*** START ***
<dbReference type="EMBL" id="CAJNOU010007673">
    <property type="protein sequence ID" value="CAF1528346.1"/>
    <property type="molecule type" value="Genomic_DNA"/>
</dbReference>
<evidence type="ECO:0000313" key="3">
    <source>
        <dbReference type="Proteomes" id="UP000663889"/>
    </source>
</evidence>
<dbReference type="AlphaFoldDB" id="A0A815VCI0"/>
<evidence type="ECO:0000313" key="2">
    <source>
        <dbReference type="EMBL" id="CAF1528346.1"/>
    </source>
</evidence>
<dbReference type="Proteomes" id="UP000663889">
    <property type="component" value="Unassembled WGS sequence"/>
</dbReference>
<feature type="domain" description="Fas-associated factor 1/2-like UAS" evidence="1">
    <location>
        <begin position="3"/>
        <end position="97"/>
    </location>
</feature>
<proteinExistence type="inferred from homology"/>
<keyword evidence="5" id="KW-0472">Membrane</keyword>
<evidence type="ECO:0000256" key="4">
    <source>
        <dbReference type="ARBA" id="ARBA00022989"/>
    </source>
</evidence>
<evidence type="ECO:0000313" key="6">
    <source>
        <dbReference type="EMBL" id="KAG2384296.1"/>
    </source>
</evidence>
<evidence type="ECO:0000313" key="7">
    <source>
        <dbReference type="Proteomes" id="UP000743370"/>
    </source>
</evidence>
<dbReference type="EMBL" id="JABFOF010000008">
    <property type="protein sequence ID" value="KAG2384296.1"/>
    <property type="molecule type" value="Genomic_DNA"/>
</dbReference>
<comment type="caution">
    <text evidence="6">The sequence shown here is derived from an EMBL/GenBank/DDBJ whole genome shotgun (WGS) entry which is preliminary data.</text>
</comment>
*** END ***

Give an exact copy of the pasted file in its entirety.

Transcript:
<dbReference type="EMBL" id="CAJNOU010007673">
    <property type="protein sequence ID" value="CAF1528346.1"/>
    <property type="molecule type" value="Genomic_DNA"/>
</dbReference>
<evidence type="ECO:0000313" key="3">
    <source>
        <dbReference type="Proteomes" id="UP000663889"/>
    </source>
</evidence>
<dbReference type="AlphaFoldDB" id="A0A815VCI0"/>
<evidence type="ECO:0000313" key="2">
    <source>
        <dbReference type="EMBL" id="CAF1528346.1"/>
    </source>
</evidence>
<dbReference type="Proteomes" id="UP000663889">
    <property type="component" value="Unassembled WGS sequence"/>
</dbReference>
<feature type="domain" description="Fas-associated factor 1/2-like UAS" evidence="1">
    <location>
        <begin position="3"/>
        <end position="97"/>
    </location>
</feature>
<proteinExistence type="inferred from homology"/>
<keyword evidence="5" id="KW-0472">Membrane</keyword>
<evidence type="ECO:0000256" key="4">
    <source>
        <dbReference type="ARBA" id="ARBA00022989"/>
    </source>
</evidence>
<evidence type="ECO:0000313" key="6">
    <source>
        <dbReference type="EMBL" id="KAG2384296.1"/>
    </source>
</evidence>
<evidence type="ECO:0000313" key="7">
    <source>
        <dbReference type="Proteomes" id="UP000743370"/>
    </source>
</evidence>
<dbReference type="EMBL" id="JABFOF010000008">
    <property type="protein sequence ID" value="KAG2384296.1"/>
    <property type="molecule type" value="Genomic_DNA"/>
</dbReference>
<comment type="caution">
    <text evidence="6">The sequence shown here is derived from an EMBL/GenBank/DDBJ whole genome shotgun (WGS) entry which is preliminary data.</text>
</comment>